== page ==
Pushing Past The Edge

19 03 2012

What if we were to record grades solely on daily observations that led to student adjustments in learning and growth? 

Great question, thanks for asking!

Some background:

In order to begin digging to the core of that answer, I’ll ask you this admittedly very different question…do we have students in our classrooms now who could earn a passing grade on our final tests without actually going through all the lessons?

Of course we do. I’m not talking about 100%. I’m talking about earning the grade at which we allow students to “pass” in nearly every classroom in nearly every school in absolutely every State. The D is for Diploma. What are those kids learning? That class doesn’t matter? That “learning” in a traditional sense doesn’t matter?

Besides, we already know multiple choice tests aren’t the best ways to measure learning.

In case you’re not convinced: Evidence 1 Evidence 2 

So let’s take a look at the original question again:

What if we were to record grades solely on daily observations that led to student adjustments in learning and growth? 

If we’re not relying on a “% correct” mentality and we truly are assessing individual and dynamic growth every day and grabbing deliverables and products at each stage of the project, what does a true grade that indicates actual learning look like at the end of the project? Should it besimply a Y/N of whether a student has mastered an academic standard, forgetting all the soft skills learning, practice, and potential mastery points?

Some people think so. I don’t. Not if we also expect students to learn, develop and practice life skills. We’re missing a huge chunk of what school has been designed to instill in our learners. From the late 1800’s to now, school has been purposefully designed to do just that. And I think, with the target adjusted to reflect modern-day needs, that life practice should absolutely continue.

But when we have curriculum that’s adjusted from a “compliance” type of mentality to one of a more “active/creative” role, the old styles of assessments and grade reports simply won’t cut it.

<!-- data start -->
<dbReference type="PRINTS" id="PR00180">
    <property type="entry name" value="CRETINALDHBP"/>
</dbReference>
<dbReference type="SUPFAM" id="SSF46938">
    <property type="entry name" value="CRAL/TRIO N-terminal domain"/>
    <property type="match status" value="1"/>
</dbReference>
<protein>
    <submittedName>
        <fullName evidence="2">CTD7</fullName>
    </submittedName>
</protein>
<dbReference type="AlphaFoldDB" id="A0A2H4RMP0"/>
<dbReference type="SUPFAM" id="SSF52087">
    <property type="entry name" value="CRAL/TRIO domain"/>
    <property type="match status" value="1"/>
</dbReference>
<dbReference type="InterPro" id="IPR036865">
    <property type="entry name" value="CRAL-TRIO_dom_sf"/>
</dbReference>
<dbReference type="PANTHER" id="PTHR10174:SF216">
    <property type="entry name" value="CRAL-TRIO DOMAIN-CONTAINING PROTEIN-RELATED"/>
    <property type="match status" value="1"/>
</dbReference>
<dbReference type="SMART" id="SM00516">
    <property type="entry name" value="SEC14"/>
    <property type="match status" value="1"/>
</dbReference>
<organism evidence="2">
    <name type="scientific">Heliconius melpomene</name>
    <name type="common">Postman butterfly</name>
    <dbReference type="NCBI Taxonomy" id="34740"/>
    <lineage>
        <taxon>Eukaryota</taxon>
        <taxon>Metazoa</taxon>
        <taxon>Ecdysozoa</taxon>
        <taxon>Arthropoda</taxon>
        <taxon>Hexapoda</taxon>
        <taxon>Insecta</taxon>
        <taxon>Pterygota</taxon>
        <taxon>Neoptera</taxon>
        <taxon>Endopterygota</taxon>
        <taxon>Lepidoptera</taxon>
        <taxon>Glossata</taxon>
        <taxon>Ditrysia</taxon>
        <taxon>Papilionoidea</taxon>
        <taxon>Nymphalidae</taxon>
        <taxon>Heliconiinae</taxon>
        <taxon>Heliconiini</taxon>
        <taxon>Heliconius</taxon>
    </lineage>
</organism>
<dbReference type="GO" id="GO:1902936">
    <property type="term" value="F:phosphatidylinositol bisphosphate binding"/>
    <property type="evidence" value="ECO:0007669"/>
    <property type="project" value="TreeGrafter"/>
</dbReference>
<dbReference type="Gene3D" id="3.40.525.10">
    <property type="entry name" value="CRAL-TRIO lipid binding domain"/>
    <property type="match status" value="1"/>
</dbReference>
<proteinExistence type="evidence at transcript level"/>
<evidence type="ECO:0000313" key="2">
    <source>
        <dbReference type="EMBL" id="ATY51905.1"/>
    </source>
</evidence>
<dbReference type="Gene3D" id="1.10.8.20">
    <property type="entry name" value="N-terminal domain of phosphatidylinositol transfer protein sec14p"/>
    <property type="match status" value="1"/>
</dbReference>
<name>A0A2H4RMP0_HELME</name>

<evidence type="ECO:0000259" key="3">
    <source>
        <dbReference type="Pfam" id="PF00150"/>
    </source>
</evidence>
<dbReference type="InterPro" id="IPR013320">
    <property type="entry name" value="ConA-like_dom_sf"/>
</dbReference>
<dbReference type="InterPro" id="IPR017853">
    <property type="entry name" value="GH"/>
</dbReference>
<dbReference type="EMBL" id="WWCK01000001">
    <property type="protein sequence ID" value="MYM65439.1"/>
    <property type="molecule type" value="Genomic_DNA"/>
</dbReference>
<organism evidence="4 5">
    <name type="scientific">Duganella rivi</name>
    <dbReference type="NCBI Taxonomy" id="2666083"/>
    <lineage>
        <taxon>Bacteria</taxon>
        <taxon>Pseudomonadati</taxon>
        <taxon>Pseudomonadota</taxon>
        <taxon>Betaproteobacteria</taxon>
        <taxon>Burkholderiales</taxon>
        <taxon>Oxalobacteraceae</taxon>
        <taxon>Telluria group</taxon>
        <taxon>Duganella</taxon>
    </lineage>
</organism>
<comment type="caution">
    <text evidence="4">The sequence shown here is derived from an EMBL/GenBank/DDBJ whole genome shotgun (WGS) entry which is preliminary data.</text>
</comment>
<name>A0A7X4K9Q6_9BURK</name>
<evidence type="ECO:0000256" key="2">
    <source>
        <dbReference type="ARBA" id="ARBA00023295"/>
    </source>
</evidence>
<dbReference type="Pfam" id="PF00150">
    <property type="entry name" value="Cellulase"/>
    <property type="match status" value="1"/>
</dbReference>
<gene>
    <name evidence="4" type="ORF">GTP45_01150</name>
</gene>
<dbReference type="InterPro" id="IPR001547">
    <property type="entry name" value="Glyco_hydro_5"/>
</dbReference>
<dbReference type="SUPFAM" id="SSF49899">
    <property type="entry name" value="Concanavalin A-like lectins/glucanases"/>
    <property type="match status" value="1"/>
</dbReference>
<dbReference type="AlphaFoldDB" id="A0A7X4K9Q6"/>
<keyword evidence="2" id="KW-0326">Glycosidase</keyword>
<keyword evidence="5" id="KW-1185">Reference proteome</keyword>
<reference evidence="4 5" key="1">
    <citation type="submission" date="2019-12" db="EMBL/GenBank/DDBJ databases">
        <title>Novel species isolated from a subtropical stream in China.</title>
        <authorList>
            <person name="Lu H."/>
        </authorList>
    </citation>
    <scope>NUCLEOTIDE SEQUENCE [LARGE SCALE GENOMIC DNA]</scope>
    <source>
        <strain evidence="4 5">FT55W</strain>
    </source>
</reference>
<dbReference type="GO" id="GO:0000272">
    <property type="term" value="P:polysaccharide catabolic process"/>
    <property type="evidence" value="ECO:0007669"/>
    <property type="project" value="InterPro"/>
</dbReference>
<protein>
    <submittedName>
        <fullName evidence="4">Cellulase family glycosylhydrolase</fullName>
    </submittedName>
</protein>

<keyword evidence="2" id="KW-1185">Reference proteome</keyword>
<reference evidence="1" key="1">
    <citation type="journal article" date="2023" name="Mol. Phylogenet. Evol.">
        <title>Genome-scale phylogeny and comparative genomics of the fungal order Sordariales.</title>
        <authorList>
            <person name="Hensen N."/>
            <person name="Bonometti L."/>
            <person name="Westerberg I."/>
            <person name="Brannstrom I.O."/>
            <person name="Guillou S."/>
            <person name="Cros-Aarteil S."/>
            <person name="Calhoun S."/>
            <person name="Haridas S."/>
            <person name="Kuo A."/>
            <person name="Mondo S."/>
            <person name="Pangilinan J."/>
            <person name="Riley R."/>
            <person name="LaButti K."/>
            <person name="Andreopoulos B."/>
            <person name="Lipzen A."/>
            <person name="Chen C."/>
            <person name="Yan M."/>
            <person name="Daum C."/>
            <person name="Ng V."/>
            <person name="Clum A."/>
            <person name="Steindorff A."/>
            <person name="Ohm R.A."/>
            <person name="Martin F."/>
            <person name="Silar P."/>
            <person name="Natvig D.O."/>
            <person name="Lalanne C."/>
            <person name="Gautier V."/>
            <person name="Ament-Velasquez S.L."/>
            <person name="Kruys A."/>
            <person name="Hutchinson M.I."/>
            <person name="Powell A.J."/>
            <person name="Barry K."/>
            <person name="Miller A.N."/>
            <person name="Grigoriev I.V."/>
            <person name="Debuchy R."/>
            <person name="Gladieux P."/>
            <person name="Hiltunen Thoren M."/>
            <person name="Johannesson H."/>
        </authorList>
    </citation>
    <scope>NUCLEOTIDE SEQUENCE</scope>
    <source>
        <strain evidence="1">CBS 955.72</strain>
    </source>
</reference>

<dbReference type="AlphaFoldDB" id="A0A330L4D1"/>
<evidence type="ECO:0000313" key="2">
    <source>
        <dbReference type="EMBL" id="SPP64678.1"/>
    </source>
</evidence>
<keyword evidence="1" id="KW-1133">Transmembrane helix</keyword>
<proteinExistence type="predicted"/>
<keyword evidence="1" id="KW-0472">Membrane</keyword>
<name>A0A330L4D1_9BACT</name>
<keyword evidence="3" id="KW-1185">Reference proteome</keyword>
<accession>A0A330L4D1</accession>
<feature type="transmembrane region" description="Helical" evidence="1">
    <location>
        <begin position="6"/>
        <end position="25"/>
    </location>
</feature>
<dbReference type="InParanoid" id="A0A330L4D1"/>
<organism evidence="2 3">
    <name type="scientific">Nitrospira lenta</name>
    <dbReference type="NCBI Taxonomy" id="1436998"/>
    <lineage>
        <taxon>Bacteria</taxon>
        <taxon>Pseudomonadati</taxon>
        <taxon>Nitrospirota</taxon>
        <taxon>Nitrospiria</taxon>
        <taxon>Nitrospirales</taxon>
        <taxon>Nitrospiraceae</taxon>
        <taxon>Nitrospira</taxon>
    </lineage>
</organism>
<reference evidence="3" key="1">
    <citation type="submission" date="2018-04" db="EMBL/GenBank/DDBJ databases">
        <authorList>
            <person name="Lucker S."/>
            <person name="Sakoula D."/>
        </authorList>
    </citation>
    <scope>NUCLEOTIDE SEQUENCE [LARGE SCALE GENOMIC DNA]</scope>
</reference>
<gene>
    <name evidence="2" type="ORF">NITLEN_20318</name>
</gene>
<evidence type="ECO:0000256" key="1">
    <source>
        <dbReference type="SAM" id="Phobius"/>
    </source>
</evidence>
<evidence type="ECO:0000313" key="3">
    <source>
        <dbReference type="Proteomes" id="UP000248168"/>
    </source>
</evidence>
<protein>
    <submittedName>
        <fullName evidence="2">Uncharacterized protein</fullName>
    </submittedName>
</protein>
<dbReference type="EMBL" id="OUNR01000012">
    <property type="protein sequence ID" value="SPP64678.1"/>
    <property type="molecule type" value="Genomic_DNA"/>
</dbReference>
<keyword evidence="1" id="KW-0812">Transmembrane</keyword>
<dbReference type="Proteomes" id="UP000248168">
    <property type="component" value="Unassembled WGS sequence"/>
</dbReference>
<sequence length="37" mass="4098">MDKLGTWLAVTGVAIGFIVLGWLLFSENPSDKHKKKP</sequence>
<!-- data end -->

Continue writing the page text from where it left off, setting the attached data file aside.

When we start to take the dusty traditional unit assessments down from their crumbling pedestals, we can see there is indeed a better way for EVERY kid to learn. For every kid to be held accountable for growth, no matter at what academic and skills level they enter our classrooms. Because they do come to us with all manner of skills and knowledge, despite a standardized academic curriculum in schools for the past 120 years.

And to ignore that some students will work hard and never earn the same “% correct” as a student who barely cracked the books is a disservice we dole out to students every single day with the result that many learn to hate school and many others learn to underachieve (and too many learn both). The students wonder why they should give effort if it’s not really required? or rewarded? And  with academic pep rallies, and the talk of paying for grades, our practices do not lead to the development of intrinsic rewards systems, do they?

How assessment in a Project Based environment might work:

See, a teacher in a PBL environment is working with each student every single day, visiting with them, assessing what they know, where they’re going, and what she needs to do to ensure the student hits certain expectation marks as he travels through the project. So if a student is off-task or off track, then she is able to address that classroom management issues right then. So ultimately, a teacher is helping the student learn and grow at a challenging rate every single day.

If we ask a student to stop everything s/he is doing to provide a multiple choice test at that moment of the day, what will we know? Will we see the skills the students are learning, practicing, mastering? Will that 45 minute, high-pressure, inauthentic ‘test’ be able to tell us everything s/he knows about the topic? Because I’m pretty sure that multiple choice tests with a set of predetermined selections aren’t always the best way to make learning transparent. With the obligatory one false answer and the two other “vague/hazy/confusing” selection, what exactly are we measuring?

So instead we can have students create various “deliverables” or products that they are responsible for completing as an authentic example of learning and growth, purposefully placed at various stages of the project. In this way, students can create a multi-dimensional result of their learning in a portfolio type of setting. And if a teacher sees that a student is moving off-course or isn’t working up to expectations, then s/he can make that adjustment at that stage in the project. Compare this to one-dimensional high- pressure, low-authenticity of paper/pencil quizzes.

There are many natural stages for creating deliverable products in any project. I’ll outline a few generic stages, knowing that, depending upon the actual project, students are working on, the stages might be in different locations/times.

1) Initial planning. Whether working in a group or singly, every project needs an initial plan of what we know, what we need to know, what we need to create, and a list of resources for getting us there. Don’t forget a timeline. It’s at this stage we can assess soft skills development and beginning content understanding. Do the students see the “big picture purpose” of the work? Do they see where they fit in? Why they fit in?